Deal flow, too, is on the rise. Enterprise software, network security, data storage and wireless technologies are generating the most interest.

“We have not seen stronger deal flow in years,” says Tali Aben, a general partner with Gemini Israel Funds in Palo Alto, Calif. It plans to close three deals in the first quarter.

Venture capitalists are also reporting some activity in life sciences, especially in the formation of new medical device companies. For example, Glucon, a 3-year old Tel Aviv startup developing non-invasive glucose monitoring devices for diabetes patients, raised its first round of venture capital in January. Investors in the $13 million deal included Israeli firms like Giza Venture Capital, InnoMed Ventures (JGV’s life science fund), Infinity Venture Capital and a strategic investor from Japan. Another life sciences company, Fluorinex, has developed a gel to prevent cavities. That company, based in Nazareth, closed a $100,000 seed round in February financed by NGT Incubator.

“People have been sitting on the sidelines cooking up ideas and waiting to better understand the market dynamics,” says Aben of Gemini. “Now there’s an awakening in the venture capital market.”

At the height of Israel’s technology boom four years ago, 513 companies raised $3.09 billion. That figure fell steadily over the next three years, in tandem with a decline in U.S. venture capital markets. Israel’s Internet startups were the hardest hit. While 102 Internet companies pulled in $330 million in 1999, just 14 Internet companies raised $41 million last year.

Israeli investors responded like their U.S. and European counterparts – by sorting through their portfolios and sustaining only those companies believed to have a real chance of surviving the downturn. VCs continue to look for previously funded companies that show promise.

Identify Software, for one, closed a $15 million round in February that included commitments from Israel’s Star Ventures and Evergreen Partners, as well as Intel Capital and UBS Capital. It’s the second round of capital that Identify has raised since it was re-launched and renamed in 2000. Founded in 1996, the company raised $20 million from venture capitalists before it shifted its focus away from software developers’ tools to launch a system that allows IT managers to monitor and troubleshoot across an entire enterprise network.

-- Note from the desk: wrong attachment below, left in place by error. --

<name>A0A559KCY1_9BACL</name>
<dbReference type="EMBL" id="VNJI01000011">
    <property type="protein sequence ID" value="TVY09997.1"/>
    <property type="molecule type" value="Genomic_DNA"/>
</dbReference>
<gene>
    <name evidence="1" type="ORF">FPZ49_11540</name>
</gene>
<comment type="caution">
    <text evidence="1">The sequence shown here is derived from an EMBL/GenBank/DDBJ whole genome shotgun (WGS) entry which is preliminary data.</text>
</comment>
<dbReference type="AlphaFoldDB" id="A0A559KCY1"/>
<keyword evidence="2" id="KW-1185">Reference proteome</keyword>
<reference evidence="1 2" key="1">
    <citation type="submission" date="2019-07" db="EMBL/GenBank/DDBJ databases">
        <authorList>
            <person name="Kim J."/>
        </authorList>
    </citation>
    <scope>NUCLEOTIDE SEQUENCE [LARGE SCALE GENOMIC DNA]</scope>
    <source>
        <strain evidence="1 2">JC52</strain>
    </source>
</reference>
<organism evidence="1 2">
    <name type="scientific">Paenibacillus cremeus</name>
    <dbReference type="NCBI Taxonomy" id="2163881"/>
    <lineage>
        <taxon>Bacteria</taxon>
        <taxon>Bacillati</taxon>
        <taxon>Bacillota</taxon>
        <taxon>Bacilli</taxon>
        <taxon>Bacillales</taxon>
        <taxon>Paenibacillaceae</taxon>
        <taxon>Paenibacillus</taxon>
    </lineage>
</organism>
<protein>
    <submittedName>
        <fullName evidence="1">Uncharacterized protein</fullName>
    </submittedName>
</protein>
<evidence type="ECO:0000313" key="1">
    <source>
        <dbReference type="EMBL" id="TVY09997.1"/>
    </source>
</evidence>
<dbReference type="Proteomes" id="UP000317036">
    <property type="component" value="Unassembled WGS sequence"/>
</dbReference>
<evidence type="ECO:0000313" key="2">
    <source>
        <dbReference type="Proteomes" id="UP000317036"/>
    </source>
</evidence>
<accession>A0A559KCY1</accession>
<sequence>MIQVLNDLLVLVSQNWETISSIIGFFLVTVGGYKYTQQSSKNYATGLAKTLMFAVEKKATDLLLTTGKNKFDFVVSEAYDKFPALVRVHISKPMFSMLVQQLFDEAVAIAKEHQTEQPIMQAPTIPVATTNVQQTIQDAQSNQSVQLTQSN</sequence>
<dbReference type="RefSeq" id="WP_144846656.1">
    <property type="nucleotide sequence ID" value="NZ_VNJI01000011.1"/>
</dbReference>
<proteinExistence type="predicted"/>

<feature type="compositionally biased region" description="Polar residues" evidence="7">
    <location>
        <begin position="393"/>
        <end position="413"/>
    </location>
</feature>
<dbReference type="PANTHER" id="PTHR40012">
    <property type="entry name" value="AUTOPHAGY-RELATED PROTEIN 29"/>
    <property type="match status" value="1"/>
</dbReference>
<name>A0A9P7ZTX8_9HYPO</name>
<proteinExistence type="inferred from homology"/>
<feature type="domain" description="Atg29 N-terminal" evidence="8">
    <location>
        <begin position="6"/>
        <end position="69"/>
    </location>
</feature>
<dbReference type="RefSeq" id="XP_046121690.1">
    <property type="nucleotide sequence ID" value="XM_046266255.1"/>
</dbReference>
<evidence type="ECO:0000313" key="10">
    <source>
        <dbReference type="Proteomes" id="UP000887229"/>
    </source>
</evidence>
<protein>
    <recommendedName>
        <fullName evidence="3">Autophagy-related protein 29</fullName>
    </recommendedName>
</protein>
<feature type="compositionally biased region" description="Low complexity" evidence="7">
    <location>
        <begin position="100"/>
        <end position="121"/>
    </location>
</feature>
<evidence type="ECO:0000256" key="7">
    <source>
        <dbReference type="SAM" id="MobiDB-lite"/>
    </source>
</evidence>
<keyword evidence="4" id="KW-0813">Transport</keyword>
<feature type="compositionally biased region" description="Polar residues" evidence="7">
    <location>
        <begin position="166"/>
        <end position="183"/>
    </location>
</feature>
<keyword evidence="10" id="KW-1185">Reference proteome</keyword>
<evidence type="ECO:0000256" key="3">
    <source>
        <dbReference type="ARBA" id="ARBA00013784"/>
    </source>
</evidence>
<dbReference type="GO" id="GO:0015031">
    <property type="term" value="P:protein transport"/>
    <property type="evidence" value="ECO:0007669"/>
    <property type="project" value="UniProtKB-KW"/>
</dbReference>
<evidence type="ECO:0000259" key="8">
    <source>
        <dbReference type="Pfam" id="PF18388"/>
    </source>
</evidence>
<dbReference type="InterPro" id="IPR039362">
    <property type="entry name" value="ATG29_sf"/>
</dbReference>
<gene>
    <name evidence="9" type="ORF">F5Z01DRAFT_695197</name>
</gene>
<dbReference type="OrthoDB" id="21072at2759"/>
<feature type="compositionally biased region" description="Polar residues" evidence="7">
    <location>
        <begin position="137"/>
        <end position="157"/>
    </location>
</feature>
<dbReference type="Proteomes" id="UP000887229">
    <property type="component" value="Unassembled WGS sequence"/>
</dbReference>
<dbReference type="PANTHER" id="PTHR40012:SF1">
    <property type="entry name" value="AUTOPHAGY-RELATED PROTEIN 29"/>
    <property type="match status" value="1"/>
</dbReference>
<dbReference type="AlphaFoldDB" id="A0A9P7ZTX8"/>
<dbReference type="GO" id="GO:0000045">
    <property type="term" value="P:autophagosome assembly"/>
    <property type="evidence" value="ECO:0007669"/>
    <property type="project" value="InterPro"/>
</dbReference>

Take a Second Look

“There’s an abundance of later-stage deals out there,” JVP’s Fisher says. “They’re companies with initial revenue that somehow survived the boom and bust, and they’re now ready for financing at valuations that look like early-stage deals.”

Mid-stage rounds like the one for Identify account for the bulk of Israeli venture capital deals. VCs put close to $500 million into 127 Israeli mid-stage companies last year. (Mid-stage companies grabbed 47% of the overall funding pie.)

Investors seem to be heading on a similar track this year, putting $47.2 million to work in second and third rounds. These include companies like Discretix Technologies Ltd. of Herzliya. It raised $9.5 million in a series B round co-led by Israel’s Pitango Venture Capital and Silicon Valley’s Accel Partners in February. The company makes chips that provide security for wireless devices and protect them from viruses. Another, OpTier Inc. of Ramat Gan, closed a $7.5 million series B round in February led by Silicon Valley-based Lightspeed Venture Partners. Its technology secures online transactions.

Companies like Discretix and OpTier are just a taste of what venture capitalists are planning for this year. In February EyeBlaster of Ra’anana closed its first round of funding with an $8 million commitment from Insight Venture Partners. Although it is the company’s first time in the venture capital market, the company was attractive to investors because of its maturity. EyeBlaster has been in business for four years, has offices in 10 cities across the globe, and 500 advertising agencies use its technology to create online displays.

“A lot of companies are gaining traction with customers and are looking at increasing their revenue in the upcoming year,” Fisher of JVP predicts. “Investors will get a better feel for [these startups] over the next 12 to 18 months.”

Email: carolina.braunschweig@thomson.com